How Barometric Pressure Affects Carbon Dioxide Readings

As standards become stricter for monitoring indoor air quality (IAQ) it is important to understand that the readings from your instrumentation are correct and accurate. When monitoring carbon dioxide levels for on-demand ventilation, it is imperative that you account for barometric pressure as it can create a false sense of accuracy when controlling an HVAC system.

Carbon Dioxide/Temperature Transmitters

Dwyer Instruments, Inc. offers a variety of carbon dioxide sensors that can be used for monitoring space carbon dioxide levels, duct carbon dioxide levels, or a combination of humidity, temperature, and carbon dioxide levels. The Dwyer Series CDT, CDTR, and CDTV all incorporate non-dispersive infrared (NDIR) sensing technology. In a NDIR sensor, infrared light shines through a sample of carbon dioxide gas in a sample chamber. On the other side of the chamber, photo-detectors are used to measure the intensity of the infrared light shining through the CO2 sample. The photo-detectors are tuned to measure a specific wavelength of ~4.3 microns, which is the value of wavelength of CO2. This leads to a measurement of only CO2 while other gases, which have varying wavelengths, are not measured or detected. As more CO2 molecules become present, the infrared light is diminished when passing through the sample. By measuring the resultant light intensity, the instrument is able to determine the number of carbon dioxide molecules present.

Dual-Wavelength Sensor Compensation

When using an NDIR sensor, the sampling chamber is a fixed size and open to the environment or space to allow for air to move freely in and out of the sampling chamber. Since the discovery and development of the Ideal Gas Law, it is known that the number of air molecules in a given volume is affected by temperature and air pressure. The volume of air necessary to contain one million air molecules is affected by air temperature and air pressure (barometric pressure). As the barometric pressure decreases, the volume needed increases but is controlled by the size of the sampling chamber.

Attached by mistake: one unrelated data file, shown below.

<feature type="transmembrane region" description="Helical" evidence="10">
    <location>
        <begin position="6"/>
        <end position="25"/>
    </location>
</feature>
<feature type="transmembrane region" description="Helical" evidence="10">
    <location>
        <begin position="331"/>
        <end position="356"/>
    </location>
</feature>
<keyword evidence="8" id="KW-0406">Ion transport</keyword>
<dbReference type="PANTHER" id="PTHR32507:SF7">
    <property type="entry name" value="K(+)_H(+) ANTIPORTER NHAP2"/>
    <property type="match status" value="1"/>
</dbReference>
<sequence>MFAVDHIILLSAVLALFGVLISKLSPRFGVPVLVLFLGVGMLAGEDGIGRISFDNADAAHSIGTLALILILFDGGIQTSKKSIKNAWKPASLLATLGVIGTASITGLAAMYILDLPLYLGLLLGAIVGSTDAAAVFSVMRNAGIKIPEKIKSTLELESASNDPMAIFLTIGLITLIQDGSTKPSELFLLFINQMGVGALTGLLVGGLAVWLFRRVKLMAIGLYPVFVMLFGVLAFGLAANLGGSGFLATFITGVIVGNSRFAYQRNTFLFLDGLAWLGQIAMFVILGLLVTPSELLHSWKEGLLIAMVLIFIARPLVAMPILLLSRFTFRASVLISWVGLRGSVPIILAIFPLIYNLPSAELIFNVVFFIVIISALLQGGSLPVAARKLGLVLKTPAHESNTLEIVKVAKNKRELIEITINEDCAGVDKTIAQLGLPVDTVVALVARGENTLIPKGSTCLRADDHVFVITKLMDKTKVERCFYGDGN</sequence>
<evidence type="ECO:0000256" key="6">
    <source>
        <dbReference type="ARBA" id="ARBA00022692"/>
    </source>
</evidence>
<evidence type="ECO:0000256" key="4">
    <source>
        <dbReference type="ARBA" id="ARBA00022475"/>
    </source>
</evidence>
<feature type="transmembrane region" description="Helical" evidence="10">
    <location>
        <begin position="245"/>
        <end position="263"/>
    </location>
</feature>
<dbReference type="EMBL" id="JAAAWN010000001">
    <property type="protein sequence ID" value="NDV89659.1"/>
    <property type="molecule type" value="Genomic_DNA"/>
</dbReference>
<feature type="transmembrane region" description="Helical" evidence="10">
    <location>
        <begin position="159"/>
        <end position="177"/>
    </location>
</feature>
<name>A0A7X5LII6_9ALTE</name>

At low pressures, fewer air molecules will be in the sample chamber which results in fewer CO2 molecules; however, the concentration of CO2, measured in PPM (parts per million), will not change. With less CO2 molecules present, the NDIR sensor believes that the CO2 concentration is lower than it really is. The exact opposite occurs when at high pressures. More air molecules are contained in the sample chamber resulting in the sensor believing that the CO2 concentration is higher than it really is.

Using the Ideal Gas Law, we are able to determine that CO2 concentration can vary by up to 349 ppm when referencing ideal conditions; 77OF and 1,000 ppm CO2 at sea level.

Altitude (ft) Barometric Pressure (in Hg) CO2 Concentration (ppm)
-1000 31.02 1,037
0 29.92 1,000
1,000 28.85 964
2,000 27.82 930
3,000 26.82 896
4,000 25.84 864
5,000 24.90 832
6,000 23.98 801
7,000 23.09 772
8,000 22.23 743
9,000 21.39 715
10,000 20.58 688

The Dwyer Series CDT, CDTR, and CDTV Temperature Transmitters offer a barometric pressure compensation setting in the programming of each instrument. This setting can be found in the setup and programming menus of the products. A number of elevations have already been pre-configured in these carbon dioxide sensors. By properly configuring your carbon dioxide sensor, you can see improved accuracy of your indoor air quality; especially when working on projects found at high elevations.

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